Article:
Interview with film-maker David Kew, Chelsea Fine Art alumnus
As part of last year’s 14-18 NOW, WW1 Centenary Art Commissions, the leading German artist Tobias Rehberger transformed HMS President (1918) by covering it in contemporary ‘dazzle camouflage’ designs, inspired by the Dazzle Ships of the First World War. As part of this project’s documentation, Chelsea Fine Art alumni David Kew filmed the process as it transformed the ship on the Thames.
Co-commissioned by Chelsea College of Arts with 14-18 NOW, WW1 Centenary Art Commissions and Liverpool Biennial, the project was managed by Pro Vice-Chancellor and Head of Camberwell, Chelsea and Wimbledon Colleges of Arts Chris Wainwright and Business Relationship Manager Elizabeth Cameron who worked to help translate Rehberger’s artistic work and vision for the ship into a reality that can be seen on the river by the public until January 2016.
David commented: “The Dazzle Ship was a massive leap of faith. Much of the success was down to the Enterprise Collective, based at Chelsea for bringing together the right team of people. They allowed this team to do what they do best e.g. without a predetermined outcome. Working outside the traditional approach, creativity is all about taking risks!”
Going on to tell us a bit about his passage to and time at Chelsea, David said: “I grew up in London and moved to the New Forest as a teenager. I was originally inspired by microbiology and virology but I didn’t sit well with the peer group. Dad had been an art teacher so I had some home tutoring from him. Universities didn’t offer practical courses in art at that time. I was attracted to Chelsea because it had a great reputation and was a very exciting place with big studios, white, black and grey, classic art school colours at the original site of Manresa Road. It was a modern building and seemed like a good place to make modern art.”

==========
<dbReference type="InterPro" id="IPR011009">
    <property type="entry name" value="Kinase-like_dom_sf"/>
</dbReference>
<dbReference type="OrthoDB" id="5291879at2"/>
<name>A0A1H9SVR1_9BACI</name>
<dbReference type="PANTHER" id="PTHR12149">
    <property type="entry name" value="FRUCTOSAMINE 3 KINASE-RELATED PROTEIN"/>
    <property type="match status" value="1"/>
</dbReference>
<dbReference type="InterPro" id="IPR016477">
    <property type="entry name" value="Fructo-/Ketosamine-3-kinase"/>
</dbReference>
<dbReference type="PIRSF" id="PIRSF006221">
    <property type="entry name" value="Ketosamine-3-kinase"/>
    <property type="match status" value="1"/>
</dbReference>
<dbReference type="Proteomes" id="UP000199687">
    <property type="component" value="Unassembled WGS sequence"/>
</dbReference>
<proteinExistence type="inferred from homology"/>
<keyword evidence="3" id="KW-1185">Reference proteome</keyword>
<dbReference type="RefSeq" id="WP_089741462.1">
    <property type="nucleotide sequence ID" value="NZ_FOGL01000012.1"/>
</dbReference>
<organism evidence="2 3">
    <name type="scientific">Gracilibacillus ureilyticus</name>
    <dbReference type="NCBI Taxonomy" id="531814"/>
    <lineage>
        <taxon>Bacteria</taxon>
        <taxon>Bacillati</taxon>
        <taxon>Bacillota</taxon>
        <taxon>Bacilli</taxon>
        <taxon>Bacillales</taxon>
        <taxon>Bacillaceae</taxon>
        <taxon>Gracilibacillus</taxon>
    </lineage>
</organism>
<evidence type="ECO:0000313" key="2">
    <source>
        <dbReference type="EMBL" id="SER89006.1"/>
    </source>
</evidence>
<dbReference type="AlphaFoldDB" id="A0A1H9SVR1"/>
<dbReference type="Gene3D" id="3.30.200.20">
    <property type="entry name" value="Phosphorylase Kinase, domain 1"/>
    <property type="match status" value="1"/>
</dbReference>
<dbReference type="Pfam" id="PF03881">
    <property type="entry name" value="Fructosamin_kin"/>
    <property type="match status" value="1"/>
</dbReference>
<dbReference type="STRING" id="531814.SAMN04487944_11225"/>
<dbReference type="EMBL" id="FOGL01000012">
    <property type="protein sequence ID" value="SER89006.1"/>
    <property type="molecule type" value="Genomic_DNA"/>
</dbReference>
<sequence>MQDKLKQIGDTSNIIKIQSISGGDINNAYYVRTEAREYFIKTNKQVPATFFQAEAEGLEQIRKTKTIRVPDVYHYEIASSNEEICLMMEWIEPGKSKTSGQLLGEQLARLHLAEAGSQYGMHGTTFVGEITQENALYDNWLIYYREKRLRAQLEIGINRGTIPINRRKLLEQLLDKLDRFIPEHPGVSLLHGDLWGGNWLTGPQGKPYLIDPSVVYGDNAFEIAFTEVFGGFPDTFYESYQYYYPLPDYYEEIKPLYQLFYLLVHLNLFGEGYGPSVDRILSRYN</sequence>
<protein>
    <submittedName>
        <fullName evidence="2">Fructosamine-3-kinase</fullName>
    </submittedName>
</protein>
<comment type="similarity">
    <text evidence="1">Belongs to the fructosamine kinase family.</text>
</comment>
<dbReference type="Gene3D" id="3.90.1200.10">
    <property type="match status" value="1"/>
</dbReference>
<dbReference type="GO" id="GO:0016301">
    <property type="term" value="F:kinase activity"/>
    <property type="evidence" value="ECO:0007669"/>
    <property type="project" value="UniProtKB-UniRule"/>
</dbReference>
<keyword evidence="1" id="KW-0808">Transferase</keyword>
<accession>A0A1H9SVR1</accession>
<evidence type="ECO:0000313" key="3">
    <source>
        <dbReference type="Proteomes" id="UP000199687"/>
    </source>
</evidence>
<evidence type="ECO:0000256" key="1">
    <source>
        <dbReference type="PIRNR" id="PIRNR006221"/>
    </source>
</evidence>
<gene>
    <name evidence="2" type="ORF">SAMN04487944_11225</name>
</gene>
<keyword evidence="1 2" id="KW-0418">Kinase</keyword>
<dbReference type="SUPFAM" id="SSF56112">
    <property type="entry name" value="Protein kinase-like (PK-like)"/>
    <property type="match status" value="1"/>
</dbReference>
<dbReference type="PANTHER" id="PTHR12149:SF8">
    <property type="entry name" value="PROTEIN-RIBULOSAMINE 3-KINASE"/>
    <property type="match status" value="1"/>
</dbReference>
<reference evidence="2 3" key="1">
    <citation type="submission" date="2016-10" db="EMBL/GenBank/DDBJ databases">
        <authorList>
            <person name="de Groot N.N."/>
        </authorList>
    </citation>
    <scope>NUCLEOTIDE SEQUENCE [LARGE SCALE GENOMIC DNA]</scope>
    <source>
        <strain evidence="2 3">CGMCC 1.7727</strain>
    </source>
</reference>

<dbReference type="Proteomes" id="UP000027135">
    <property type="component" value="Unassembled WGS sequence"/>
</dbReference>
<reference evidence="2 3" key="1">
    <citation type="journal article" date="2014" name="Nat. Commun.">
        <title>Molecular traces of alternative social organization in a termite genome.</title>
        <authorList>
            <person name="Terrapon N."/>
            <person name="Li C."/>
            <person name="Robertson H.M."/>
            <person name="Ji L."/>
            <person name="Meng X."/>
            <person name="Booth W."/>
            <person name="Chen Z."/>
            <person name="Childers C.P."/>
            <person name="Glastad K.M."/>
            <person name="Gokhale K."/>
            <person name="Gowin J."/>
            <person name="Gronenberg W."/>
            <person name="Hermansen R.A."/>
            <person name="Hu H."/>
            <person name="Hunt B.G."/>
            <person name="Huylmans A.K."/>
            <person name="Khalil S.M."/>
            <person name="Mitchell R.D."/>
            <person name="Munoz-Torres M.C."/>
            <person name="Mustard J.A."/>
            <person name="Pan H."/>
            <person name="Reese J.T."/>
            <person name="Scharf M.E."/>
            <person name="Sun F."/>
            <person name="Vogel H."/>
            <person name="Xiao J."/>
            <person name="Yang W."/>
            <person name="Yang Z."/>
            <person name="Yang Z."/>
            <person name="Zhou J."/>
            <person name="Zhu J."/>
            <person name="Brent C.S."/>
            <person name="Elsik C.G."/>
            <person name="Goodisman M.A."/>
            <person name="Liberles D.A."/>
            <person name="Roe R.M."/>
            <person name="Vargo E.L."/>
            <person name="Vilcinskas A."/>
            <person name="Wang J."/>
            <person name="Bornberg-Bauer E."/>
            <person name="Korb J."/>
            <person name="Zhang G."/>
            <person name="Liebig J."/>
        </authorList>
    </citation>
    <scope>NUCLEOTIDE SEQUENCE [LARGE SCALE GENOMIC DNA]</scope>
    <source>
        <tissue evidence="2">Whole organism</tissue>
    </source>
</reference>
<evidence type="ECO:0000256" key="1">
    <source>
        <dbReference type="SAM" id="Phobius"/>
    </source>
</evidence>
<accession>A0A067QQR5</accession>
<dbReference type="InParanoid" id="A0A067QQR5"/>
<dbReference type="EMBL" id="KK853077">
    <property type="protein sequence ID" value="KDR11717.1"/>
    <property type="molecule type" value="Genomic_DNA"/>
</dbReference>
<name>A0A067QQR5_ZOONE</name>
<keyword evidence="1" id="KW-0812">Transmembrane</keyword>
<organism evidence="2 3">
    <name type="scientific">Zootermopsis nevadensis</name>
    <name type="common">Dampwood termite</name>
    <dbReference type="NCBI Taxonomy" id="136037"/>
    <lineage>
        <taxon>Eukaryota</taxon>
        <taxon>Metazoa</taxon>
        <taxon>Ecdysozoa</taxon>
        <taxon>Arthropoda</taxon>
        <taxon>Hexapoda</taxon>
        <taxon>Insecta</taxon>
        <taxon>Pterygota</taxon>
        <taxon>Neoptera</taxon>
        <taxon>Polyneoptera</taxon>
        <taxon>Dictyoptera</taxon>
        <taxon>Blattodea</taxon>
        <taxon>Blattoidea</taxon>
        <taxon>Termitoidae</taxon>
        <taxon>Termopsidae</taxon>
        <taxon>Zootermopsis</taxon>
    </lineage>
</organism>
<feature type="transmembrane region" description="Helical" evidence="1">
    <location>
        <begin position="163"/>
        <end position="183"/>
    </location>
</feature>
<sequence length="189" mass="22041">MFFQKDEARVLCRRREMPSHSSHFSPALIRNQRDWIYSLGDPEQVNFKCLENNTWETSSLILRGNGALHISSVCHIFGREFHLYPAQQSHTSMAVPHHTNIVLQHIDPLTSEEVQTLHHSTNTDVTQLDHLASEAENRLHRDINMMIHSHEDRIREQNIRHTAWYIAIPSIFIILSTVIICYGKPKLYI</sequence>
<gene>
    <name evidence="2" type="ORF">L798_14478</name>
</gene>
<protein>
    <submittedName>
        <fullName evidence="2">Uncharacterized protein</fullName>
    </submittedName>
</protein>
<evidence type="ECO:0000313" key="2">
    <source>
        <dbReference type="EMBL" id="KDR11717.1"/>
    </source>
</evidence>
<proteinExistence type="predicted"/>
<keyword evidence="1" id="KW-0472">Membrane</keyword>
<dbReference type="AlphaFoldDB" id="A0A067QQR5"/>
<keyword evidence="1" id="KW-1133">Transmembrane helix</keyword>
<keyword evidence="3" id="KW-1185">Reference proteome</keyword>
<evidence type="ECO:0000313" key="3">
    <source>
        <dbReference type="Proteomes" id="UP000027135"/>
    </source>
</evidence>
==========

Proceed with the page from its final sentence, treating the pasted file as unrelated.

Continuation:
“My practice was fairly traditional in those days, inspired by post-impressionism, especially Cezanne, expressionism and fauvism. The beautiful thing about studying fine art at Chelsea is that it really lays you bare. If you run away from yourself you’ll never be an artist. My experience in painting set the stage for my film work, it informed aesthetic sensibilities.”
David’s career spans being senior editor on the iconic first series of Channel 4’s The Word, editing documentaries, music videos and concerts for Blur, Oasis, The Travelling Wilburys, Eurythmics and Take That. He directed Judge John Deed (BBC1), Life for Daniel (BBC4), the Channel 4 documentary Living on Water, the feature films Clubbed and Twenty8K, an East End thriller. He now lives with his partner and son on a Dutch barge on the River Thames.
“Studying at Chelsea in the 1980’s was a trans-formative and politically radicalising experience. It was in the height of the miner’s strike and Wapping newspaper strike against Murdoch’s News International. Everything has to come from your head or inside you. Becoming an artist is a journey inside your head. You need to have that questioning and not necessarily being happy with the answers.
The film department at Chelsea at the time was run by Ann Reece-Mogg. It was literally a cupboard with a camera or two. There was a separate video technician. I started making films about my large 8ft by 4ft canvases, as it expressed my work more fully. For my graduation piece I travelled to Indonesia for six months.
After Chelsea, my first job was making little documentaries of art for the National Gallery. I went on to make music videos, TV, and short films. Afterwards I studied directing at the National Film School, going on to work on drama feature films, coordinating, editing and screenwriting. Painting and drawing is still in the background for me. The radicalisation and politicisation has remained within me since Chelsea. It was excellent thinking time, formative, accommodating and permissive.”
The Dazzle Ship will be on the Thames near Embankment/Southbank until January 2016.